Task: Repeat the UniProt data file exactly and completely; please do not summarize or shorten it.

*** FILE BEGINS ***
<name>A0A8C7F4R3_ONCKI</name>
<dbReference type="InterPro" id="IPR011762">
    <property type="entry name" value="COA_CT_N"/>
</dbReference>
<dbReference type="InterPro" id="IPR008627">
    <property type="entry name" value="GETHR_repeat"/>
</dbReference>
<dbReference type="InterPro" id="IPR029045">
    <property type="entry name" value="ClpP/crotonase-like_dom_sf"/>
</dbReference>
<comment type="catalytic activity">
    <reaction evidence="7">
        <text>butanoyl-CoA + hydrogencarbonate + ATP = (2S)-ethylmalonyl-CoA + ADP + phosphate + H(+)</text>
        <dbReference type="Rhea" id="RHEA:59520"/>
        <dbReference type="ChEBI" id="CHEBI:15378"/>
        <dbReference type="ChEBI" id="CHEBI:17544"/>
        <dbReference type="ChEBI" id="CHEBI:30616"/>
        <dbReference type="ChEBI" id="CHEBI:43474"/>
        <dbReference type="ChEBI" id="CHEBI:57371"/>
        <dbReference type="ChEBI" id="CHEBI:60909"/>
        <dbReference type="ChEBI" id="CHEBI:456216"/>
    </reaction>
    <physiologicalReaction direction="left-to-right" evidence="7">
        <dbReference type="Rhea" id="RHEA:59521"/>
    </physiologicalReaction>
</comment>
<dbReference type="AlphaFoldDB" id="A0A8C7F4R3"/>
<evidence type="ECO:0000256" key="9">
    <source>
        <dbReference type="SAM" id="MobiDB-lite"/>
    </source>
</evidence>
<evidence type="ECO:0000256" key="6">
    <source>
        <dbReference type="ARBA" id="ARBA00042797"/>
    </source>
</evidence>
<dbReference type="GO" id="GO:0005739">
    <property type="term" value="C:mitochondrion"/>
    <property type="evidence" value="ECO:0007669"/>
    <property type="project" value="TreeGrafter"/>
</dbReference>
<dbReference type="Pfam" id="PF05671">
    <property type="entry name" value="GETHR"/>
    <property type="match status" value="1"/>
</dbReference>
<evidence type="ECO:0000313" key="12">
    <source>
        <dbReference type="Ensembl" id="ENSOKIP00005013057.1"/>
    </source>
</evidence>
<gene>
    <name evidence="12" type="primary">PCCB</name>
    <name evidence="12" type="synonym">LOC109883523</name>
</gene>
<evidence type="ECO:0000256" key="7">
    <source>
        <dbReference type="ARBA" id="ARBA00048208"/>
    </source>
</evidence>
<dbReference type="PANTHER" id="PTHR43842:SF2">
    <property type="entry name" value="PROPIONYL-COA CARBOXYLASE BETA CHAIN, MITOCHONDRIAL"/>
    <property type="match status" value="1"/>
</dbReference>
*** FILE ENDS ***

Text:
<name>A0A8C7F4R3_ONCKI</name>
<dbReference type="InterPro" id="IPR011762">
    <property type="entry name" value="COA_CT_N"/>
</dbReference>
<dbReference type="InterPro" id="IPR008627">
    <property type="entry name" value="GETHR_repeat"/>
</dbReference>
<dbReference type="InterPro" id="IPR029045">
    <property type="entry name" value="ClpP/crotonase-like_dom_sf"/>
</dbReference>
<comment type="catalytic activity">
    <reaction evidence="7">
        <text>butanoyl-CoA + hydrogencarbonate + ATP = (2S)-ethylmalonyl-CoA + ADP + phosphate + H(+)</text>
        <dbReference type="Rhea" id="RHEA:59520"/>
        <dbReference type="ChEBI" id="CHEBI:15378"/>
        <dbReference type="ChEBI" id="CHEBI:17544"/>
        <dbReference type="ChEBI" id="CHEBI:30616"/>
        <dbReference type="ChEBI" id="CHEBI:43474"/>
        <dbReference type="ChEBI" id="CHEBI:57371"/>
        <dbReference type="ChEBI" id="CHEBI:60909"/>
        <dbReference type="ChEBI" id="CHEBI:456216"/>
    </reaction>
    <physiologicalReaction direction="left-to-right" evidence="7">
        <dbReference type="Rhea" id="RHEA:59521"/>
    </physiologicalReaction>
</comment>
<dbReference type="AlphaFoldDB" id="A0A8C7F4R3"/>
<evidence type="ECO:0000256" key="9">
    <source>
        <dbReference type="SAM" id="MobiDB-lite"/>
    </source>
</evidence>
<evidence type="ECO:0000256" key="6">
    <source>
        <dbReference type="ARBA" id="ARBA00042797"/>
    </source>
</evidence>
<dbReference type="GO" id="GO:0005739">
    <property type="term" value="C:mitochondrion"/>
    <property type="evidence" value="ECO:0007669"/>
    <property type="project" value="TreeGrafter"/>
</dbReference>
<dbReference type="Pfam" id="PF05671">
    <property type="entry name" value="GETHR"/>
    <property type="match status" value="1"/>
</dbReference>
<evidence type="ECO:0000313" key="12">
    <source>
        <dbReference type="Ensembl" id="ENSOKIP00005013057.1"/>
    </source>
</evidence>
<gene>
    <name evidence="12" type="primary">PCCB</name>
    <name evidence="12" type="synonym">LOC109883523</name>
</gene>
<evidence type="ECO:0000256" key="7">
    <source>
        <dbReference type="ARBA" id="ARBA00048208"/>
    </source>
</evidence>
<dbReference type="PANTHER" id="PTHR43842:SF2">
    <property type="entry name" value="PROPIONYL-COA CARBOXYLASE BETA CHAIN, MITOCHONDRIAL"/>
    <property type="match status" value="1"/>
</dbReference>